A couple of years ago, Curtis Lawrence III was the youngest first-year student to enroll at Florida A&M University in the institution’s history. He was 16 when he decided to pursue an education to become a paleontologist. Today, his younger brother is following in his footsteps.

Corey, who is 17, enrolled at the university as a physics and math major with a minor in Spanish. His dream is to become an astrophysicist.

“When I was a little kid, I really liked astronauts, space and the stars,” he told the Tallahassee Democrat. “Where we used to live, we could see a lot of stars and constellations in great detail in the night sky. That kind of love I had for space was nurtured at a young age, and that’s why I’ve always loved astronomy.”

Like his brother, Corey completed parts of his studies at a young age. He earned an associate degree before graduating from high school. The Lawrence brothers hail from a family invested in education. Their father is a principal of the IDEA Public School campus in Jacksonville, while their mother is an enrichment coach and learning specialist.

“It feels great to see that they take education seriously without us overlooking their shoulders — especially in a society where, too often, Black boys aren’t associated with high grades and being biology or physics majors,” their father told the news outlet. “Just to see that both of my sons are rocking it out and doing very well makes me extremely proud.”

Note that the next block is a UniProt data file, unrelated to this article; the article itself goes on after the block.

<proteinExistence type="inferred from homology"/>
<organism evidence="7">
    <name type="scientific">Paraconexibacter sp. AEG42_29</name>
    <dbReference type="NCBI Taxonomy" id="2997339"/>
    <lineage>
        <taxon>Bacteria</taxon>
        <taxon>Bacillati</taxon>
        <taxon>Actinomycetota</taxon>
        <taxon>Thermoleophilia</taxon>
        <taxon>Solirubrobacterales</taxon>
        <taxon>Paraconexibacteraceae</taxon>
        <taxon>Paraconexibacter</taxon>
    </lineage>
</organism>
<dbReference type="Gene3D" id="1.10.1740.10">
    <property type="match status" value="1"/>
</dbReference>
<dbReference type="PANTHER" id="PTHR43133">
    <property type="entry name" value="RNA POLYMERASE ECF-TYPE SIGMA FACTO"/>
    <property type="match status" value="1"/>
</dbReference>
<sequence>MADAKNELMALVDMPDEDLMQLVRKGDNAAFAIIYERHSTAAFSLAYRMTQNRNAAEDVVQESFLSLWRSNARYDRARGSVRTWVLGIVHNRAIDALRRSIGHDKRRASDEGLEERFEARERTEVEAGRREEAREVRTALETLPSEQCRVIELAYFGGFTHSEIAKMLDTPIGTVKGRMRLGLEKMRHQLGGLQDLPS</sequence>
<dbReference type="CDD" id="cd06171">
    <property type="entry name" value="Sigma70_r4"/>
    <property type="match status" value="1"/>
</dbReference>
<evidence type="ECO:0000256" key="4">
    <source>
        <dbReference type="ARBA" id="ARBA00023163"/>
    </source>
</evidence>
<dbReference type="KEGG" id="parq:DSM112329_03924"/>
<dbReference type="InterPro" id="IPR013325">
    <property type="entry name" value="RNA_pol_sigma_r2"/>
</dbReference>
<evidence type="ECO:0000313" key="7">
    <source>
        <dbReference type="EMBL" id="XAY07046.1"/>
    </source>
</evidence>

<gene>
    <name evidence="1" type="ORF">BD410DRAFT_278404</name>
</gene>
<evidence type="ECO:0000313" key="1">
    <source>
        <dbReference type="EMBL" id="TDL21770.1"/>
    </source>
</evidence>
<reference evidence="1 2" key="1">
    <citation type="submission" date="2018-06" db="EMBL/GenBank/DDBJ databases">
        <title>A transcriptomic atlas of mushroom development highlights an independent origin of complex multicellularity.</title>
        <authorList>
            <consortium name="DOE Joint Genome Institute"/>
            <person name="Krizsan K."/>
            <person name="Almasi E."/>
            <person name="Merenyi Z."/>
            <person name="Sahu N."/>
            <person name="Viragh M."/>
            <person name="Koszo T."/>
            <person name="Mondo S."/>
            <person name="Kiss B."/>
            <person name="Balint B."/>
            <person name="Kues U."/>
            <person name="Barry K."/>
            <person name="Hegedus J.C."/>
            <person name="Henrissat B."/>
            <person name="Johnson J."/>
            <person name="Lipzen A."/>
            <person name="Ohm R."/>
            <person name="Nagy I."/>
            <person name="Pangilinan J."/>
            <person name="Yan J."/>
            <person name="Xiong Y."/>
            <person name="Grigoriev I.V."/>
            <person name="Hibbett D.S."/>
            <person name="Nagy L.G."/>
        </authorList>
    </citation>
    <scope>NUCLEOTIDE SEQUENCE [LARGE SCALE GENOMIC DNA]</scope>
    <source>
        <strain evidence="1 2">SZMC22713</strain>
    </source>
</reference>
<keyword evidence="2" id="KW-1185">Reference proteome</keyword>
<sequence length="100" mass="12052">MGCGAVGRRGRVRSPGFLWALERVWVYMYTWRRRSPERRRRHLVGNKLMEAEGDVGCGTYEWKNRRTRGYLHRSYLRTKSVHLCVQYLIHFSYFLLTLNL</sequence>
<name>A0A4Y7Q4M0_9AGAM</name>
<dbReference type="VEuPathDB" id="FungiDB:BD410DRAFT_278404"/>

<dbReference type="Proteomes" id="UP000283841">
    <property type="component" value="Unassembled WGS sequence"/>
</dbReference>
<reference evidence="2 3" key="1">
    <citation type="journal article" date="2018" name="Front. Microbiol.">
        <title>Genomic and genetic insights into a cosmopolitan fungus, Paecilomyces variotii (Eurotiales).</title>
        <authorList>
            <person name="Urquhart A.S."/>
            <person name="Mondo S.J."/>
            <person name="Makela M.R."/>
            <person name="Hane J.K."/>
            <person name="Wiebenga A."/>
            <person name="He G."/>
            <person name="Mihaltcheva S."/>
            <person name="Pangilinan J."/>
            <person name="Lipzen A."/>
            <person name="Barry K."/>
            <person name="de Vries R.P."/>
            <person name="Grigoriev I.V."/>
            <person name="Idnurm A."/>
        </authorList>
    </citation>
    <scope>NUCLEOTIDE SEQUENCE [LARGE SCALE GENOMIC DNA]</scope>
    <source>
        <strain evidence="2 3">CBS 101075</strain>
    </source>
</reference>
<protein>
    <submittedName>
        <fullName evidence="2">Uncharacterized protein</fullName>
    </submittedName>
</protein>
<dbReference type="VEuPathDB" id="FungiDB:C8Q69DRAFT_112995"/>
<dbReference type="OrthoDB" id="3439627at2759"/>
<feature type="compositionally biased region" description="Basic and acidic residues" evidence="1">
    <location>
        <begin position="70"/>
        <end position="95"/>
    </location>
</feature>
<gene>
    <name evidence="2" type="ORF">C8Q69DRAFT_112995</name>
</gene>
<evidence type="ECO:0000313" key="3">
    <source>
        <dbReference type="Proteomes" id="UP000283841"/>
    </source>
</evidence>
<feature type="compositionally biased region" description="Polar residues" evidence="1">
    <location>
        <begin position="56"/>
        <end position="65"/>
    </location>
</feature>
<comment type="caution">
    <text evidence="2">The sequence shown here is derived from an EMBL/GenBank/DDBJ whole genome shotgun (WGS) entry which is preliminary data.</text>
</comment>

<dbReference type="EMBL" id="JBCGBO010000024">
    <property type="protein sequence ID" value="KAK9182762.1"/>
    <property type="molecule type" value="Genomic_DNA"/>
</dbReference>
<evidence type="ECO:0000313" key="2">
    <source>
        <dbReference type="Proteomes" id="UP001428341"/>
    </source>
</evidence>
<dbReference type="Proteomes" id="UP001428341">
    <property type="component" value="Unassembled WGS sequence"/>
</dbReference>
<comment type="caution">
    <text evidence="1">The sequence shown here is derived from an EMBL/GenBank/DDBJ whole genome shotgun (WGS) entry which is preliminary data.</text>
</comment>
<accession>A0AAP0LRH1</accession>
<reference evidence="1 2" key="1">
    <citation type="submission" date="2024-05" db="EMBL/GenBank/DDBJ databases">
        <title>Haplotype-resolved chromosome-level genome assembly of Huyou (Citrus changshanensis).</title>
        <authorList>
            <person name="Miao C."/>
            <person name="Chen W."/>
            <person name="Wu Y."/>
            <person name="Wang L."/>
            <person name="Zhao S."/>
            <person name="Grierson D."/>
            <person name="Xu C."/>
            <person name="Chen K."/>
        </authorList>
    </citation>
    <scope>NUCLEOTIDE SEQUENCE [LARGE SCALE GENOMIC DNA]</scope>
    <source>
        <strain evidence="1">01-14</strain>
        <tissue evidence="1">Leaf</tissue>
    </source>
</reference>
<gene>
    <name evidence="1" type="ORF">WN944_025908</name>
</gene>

Corey decided to pursue his education at FAMU after several visits to campus and after being inspired by his older brother, who is now 19 and a third-year student majoring in biology with a minor in Mandarin. Corey received over $900,000 in scholarships before enrolling at FAMU. He received acceptance letters from institutions such as Howard University, Morehouse College and North Carolina A&T State University, among others.

“It’s always great to be able to attract students of that caliber,” FAMU’s Vice President for Student Affairs William E. Hudson Jr. Hudson told the Tallahassee Democrat. “He could have gone to any institution in the United States. It’s truly a testament to the hard work of our faculty, staff, students and alumni to continue the legacy of FAMU.”

The Lawrence brothers often spend time together on campus. Corey said he has enjoyed FAMU’s social events, such as the recent homecoming festivities or the Battle of the Bands.

“Sometimes I’ll give him different tips to try to guide him, especially since this is his first semester on campus,” Curtis said about his younger brother. “But he doesn’t need a lot of guidance since he knows what to do.”